Development of a Cotton Plant with Glandless Seeds, and Glanded Foliage and Fruiting Forms1
- R. H. Dilday2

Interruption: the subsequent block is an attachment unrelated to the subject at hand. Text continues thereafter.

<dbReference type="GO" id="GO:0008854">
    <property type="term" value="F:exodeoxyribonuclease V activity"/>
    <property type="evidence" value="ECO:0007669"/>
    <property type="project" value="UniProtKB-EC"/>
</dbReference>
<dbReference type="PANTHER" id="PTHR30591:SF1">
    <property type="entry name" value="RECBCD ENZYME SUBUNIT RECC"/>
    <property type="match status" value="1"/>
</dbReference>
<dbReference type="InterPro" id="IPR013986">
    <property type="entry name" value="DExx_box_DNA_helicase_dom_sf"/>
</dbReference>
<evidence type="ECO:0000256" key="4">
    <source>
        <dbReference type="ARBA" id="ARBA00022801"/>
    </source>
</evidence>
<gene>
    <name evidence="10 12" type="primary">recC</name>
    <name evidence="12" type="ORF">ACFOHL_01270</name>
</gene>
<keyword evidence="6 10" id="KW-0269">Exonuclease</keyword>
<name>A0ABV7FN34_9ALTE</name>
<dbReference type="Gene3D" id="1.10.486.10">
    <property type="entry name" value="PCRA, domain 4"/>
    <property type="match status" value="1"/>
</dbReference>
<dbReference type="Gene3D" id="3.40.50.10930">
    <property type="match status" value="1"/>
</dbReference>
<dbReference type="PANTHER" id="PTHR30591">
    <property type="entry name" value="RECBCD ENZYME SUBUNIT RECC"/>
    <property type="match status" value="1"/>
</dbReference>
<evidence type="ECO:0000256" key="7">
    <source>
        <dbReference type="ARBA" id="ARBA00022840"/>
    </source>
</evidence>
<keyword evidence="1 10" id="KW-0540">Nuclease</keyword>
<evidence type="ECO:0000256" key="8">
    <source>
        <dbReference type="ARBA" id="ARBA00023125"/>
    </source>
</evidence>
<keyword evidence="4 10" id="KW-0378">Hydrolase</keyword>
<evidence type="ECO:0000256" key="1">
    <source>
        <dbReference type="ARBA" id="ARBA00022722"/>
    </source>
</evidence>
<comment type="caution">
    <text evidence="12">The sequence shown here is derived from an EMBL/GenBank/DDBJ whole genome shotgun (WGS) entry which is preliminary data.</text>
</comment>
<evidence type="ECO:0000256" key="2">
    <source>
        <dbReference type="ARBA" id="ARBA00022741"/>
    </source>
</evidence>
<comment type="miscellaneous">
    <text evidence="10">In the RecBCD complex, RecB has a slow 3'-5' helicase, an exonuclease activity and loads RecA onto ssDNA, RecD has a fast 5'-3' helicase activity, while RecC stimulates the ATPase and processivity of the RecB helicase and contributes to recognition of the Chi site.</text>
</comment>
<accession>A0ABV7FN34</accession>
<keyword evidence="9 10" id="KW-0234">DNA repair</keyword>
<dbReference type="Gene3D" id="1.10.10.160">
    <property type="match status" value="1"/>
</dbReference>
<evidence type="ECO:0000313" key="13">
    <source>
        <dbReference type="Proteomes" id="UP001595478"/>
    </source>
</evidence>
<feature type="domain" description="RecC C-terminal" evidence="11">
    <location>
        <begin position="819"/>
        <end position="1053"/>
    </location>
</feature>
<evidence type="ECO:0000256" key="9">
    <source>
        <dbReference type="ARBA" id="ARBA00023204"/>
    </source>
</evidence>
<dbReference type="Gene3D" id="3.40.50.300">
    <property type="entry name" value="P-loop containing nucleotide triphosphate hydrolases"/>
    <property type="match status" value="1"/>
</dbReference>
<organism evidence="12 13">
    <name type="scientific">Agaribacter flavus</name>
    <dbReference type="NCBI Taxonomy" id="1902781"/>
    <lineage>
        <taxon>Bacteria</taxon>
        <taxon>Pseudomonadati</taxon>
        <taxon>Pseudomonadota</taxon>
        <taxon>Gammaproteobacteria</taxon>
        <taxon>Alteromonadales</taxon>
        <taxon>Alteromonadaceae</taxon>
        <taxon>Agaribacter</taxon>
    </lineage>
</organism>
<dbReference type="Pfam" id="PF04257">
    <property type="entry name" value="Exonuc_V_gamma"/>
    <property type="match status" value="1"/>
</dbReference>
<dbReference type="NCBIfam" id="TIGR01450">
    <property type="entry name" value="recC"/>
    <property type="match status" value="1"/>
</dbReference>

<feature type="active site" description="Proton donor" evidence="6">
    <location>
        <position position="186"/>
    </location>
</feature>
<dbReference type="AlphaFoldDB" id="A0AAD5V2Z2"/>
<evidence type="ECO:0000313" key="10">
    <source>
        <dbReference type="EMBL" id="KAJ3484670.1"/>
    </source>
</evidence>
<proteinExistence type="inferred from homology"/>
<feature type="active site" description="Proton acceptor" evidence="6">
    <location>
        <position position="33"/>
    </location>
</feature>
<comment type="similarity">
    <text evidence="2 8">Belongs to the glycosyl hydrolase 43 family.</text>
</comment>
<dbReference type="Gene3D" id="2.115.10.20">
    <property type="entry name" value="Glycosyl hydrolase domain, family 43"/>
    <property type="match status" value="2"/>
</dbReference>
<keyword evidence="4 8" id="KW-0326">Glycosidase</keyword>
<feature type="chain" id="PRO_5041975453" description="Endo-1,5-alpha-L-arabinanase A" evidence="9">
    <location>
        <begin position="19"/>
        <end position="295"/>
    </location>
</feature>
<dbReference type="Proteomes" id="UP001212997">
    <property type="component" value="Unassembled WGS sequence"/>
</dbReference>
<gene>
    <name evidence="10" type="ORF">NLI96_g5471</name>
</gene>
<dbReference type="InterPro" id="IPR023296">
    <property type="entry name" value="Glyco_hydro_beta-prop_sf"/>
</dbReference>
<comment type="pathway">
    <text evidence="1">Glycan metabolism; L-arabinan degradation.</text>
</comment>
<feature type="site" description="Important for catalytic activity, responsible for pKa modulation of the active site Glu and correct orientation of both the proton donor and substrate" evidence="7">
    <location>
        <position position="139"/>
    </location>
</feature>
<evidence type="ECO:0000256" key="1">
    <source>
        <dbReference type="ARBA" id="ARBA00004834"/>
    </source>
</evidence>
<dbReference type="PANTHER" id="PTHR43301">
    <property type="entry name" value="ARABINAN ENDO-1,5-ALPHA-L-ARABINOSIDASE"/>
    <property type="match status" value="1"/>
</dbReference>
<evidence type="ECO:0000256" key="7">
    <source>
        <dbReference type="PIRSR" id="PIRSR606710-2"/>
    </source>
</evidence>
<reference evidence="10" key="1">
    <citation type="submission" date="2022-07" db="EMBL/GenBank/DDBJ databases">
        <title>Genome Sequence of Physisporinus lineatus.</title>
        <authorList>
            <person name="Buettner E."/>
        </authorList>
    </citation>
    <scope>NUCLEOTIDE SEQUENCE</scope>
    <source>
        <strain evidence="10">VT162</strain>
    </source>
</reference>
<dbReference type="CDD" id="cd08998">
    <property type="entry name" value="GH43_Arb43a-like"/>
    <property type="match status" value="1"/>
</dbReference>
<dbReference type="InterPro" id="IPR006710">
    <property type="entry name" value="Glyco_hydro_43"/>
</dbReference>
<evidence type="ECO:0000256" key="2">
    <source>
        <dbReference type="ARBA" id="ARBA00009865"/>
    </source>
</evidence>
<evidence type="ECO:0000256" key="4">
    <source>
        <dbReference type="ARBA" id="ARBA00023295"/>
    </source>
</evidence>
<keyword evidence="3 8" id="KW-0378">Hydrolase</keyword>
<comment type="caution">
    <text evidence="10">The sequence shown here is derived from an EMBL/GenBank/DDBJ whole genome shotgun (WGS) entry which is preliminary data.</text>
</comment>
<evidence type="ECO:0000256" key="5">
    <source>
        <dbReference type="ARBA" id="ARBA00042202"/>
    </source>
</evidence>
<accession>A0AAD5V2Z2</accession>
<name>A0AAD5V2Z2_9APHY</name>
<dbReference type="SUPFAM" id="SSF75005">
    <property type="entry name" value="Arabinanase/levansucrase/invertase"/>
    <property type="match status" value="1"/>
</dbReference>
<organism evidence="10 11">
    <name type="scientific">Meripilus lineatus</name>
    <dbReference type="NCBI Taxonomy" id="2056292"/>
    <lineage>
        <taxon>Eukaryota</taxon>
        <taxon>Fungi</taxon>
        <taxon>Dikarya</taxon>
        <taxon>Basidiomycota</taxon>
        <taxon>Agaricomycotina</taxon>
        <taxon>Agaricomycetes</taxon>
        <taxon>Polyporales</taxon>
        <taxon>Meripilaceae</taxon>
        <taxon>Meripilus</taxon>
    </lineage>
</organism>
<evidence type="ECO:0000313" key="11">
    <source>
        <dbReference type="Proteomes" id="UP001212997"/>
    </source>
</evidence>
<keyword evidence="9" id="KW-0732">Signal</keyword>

Pigment glands in cotton (Gossypium spp.) contain gossypol and related terpenoid aldehyde compounds and these glands are found throughout most aboveground parts, including seeds. These glands protect the plant from insect pests, but gossypol in the embryo of the seed is undesirable because it is toxic to nonruminant animals. The objectives of the present study were to identify a hexaploid cotton plant that possessed glands in most of the aboveground parts, except the seed, and initiate the transfer of this trait into a tetraploid cotton. A fertile hexaploid (2N= 78) plant from an interspecific cross of tetraploid (2N=52) Gossypium hirsutum L. ✕ diploid (2N=26) G. sturtianum Willis showed a phenotype having glandless seed, and glanded foliage and fruiting forms. This phenotype had flowerbud and seed gossypol percentages of 0.29 and 0.02, respectively. Fertile pentaploid F1 plants from crossing the hexaploid and the tetraploid G. hirsutum Texas marker-1 (TM-1) stock appeared to produce as much seed cotton as the tetraploid Texas marker-1 at Brownsville, TX. However, the F1 plant produced 0.31% flowerbud and only 0.02% seed gossypol. The flowerbud and seed gossypol percentages of TM-1 were 0.58 and 1.29, respectively. These results show that fertile hexaploid germplasm in cotton has been developed that possesses the unique characteristic of storing gossypol in glands in the vegetative foliar and fruiting plant parts but not in the embryo of the seed.Please view the pdf by using the Full Text (PDF) link under 'View' to the left.
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